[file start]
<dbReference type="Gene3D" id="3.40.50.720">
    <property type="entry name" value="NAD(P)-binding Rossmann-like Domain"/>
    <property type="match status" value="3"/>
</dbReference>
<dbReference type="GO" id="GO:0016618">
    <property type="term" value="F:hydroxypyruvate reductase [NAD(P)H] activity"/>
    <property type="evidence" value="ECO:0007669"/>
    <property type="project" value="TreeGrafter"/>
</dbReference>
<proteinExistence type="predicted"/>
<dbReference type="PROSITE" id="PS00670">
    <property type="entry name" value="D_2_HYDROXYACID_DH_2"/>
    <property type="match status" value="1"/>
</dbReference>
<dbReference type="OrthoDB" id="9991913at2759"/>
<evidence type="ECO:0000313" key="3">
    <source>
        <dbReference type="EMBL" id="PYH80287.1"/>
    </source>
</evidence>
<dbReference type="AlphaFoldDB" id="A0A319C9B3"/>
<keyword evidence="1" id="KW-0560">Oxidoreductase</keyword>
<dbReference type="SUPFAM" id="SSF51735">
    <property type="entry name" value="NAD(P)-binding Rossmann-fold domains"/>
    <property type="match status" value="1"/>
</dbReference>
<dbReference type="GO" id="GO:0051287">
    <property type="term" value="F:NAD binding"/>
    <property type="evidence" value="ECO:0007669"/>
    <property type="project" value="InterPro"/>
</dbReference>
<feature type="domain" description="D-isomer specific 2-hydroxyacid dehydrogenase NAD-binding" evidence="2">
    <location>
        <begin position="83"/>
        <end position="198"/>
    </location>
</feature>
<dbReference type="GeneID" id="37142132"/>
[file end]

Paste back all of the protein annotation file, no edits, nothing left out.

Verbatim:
<dbReference type="Gene3D" id="3.40.50.720">
    <property type="entry name" value="NAD(P)-binding Rossmann-like Domain"/>
    <property type="match status" value="3"/>
</dbReference>
<dbReference type="GO" id="GO:0016618">
    <property type="term" value="F:hydroxypyruvate reductase [NAD(P)H] activity"/>
    <property type="evidence" value="ECO:0007669"/>
    <property type="project" value="TreeGrafter"/>
</dbReference>
<proteinExistence type="predicted"/>
<dbReference type="PROSITE" id="PS00670">
    <property type="entry name" value="D_2_HYDROXYACID_DH_2"/>
    <property type="match status" value="1"/>
</dbReference>
<dbReference type="OrthoDB" id="9991913at2759"/>
<evidence type="ECO:0000313" key="3">
    <source>
        <dbReference type="EMBL" id="PYH80287.1"/>
    </source>
</evidence>
<dbReference type="AlphaFoldDB" id="A0A319C9B3"/>
<keyword evidence="1" id="KW-0560">Oxidoreductase</keyword>
<dbReference type="SUPFAM" id="SSF51735">
    <property type="entry name" value="NAD(P)-binding Rossmann-fold domains"/>
    <property type="match status" value="1"/>
</dbReference>
<dbReference type="GO" id="GO:0051287">
    <property type="term" value="F:NAD binding"/>
    <property type="evidence" value="ECO:0007669"/>
    <property type="project" value="InterPro"/>
</dbReference>
<feature type="domain" description="D-isomer specific 2-hydroxyacid dehydrogenase NAD-binding" evidence="2">
    <location>
        <begin position="83"/>
        <end position="198"/>
    </location>
</feature>
<dbReference type="GeneID" id="37142132"/>